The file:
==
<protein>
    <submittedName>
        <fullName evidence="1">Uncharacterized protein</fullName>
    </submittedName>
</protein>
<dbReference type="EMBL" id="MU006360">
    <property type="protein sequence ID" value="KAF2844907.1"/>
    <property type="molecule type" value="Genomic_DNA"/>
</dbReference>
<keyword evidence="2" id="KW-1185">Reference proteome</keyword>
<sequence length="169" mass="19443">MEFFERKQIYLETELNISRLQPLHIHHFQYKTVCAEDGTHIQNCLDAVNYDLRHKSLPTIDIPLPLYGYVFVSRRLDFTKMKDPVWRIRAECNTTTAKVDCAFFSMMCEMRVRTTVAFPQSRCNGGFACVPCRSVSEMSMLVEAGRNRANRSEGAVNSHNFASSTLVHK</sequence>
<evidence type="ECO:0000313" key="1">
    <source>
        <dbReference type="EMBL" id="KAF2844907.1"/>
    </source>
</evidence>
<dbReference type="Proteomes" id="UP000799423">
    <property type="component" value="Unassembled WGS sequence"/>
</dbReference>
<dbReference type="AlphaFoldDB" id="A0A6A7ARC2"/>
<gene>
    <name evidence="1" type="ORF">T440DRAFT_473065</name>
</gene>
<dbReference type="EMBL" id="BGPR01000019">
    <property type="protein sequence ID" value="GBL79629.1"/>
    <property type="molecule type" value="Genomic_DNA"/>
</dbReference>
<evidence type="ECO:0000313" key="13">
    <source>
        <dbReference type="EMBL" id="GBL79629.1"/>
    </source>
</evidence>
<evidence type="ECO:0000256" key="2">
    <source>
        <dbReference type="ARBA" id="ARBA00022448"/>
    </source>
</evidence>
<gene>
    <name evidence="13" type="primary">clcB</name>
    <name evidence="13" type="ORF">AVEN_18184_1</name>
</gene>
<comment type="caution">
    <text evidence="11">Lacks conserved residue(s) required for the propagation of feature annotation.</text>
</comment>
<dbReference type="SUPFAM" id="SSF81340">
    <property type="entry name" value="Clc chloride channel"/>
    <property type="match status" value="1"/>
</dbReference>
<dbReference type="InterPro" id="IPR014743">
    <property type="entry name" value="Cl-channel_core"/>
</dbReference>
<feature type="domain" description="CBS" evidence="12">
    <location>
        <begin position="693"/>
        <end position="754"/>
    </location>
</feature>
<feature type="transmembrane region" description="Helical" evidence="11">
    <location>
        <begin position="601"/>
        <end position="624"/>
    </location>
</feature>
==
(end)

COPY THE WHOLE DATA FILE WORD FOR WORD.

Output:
<protein>
    <submittedName>
        <fullName evidence="1">Uncharacterized protein</fullName>
    </submittedName>
</protein>
<dbReference type="EMBL" id="MU006360">
    <property type="protein sequence ID" value="KAF2844907.1"/>
    <property type="molecule type" value="Genomic_DNA"/>
</dbReference>
<keyword evidence="2" id="KW-1185">Reference proteome</keyword>
<sequence length="169" mass="19443">MEFFERKQIYLETELNISRLQPLHIHHFQYKTVCAEDGTHIQNCLDAVNYDLRHKSLPTIDIPLPLYGYVFVSRRLDFTKMKDPVWRIRAECNTTTAKVDCAFFSMMCEMRVRTTVAFPQSRCNGGFACVPCRSVSEMSMLVEAGRNRANRSEGAVNSHNFASSTLVHK</sequence>
<evidence type="ECO:0000313" key="1">
    <source>
        <dbReference type="EMBL" id="KAF2844907.1"/>
    </source>
</evidence>
<dbReference type="Proteomes" id="UP000799423">
    <property type="component" value="Unassembled WGS sequence"/>
</dbReference>
<dbReference type="AlphaFoldDB" id="A0A6A7ARC2"/>
<gene>
    <name evidence="1" type="ORF">T440DRAFT_473065</name>
</gene>
<dbReference type="EMBL" id="BGPR01000019">
    <property type="protein sequence ID" value="GBL79629.1"/>
    <property type="molecule type" value="Genomic_DNA"/>
</dbReference>
<evidence type="ECO:0000313" key="13">
    <source>
        <dbReference type="EMBL" id="GBL79629.1"/>
    </source>
</evidence>
<evidence type="ECO:0000256" key="2">
    <source>
        <dbReference type="ARBA" id="ARBA00022448"/>
    </source>
</evidence>
<gene>
    <name evidence="13" type="primary">clcB</name>
    <name evidence="13" type="ORF">AVEN_18184_1</name>
</gene>
<comment type="caution">
    <text evidence="11">Lacks conserved residue(s) required for the propagation of feature annotation.</text>
</comment>
<dbReference type="SUPFAM" id="SSF81340">
    <property type="entry name" value="Clc chloride channel"/>
    <property type="match status" value="1"/>
</dbReference>
<dbReference type="InterPro" id="IPR014743">
    <property type="entry name" value="Cl-channel_core"/>
</dbReference>
<feature type="domain" description="CBS" evidence="12">
    <location>
        <begin position="693"/>
        <end position="754"/>
    </location>
</feature>
<feature type="transmembrane region" description="Helical" evidence="11">
    <location>
        <begin position="601"/>
        <end position="624"/>
    </location>
</feature>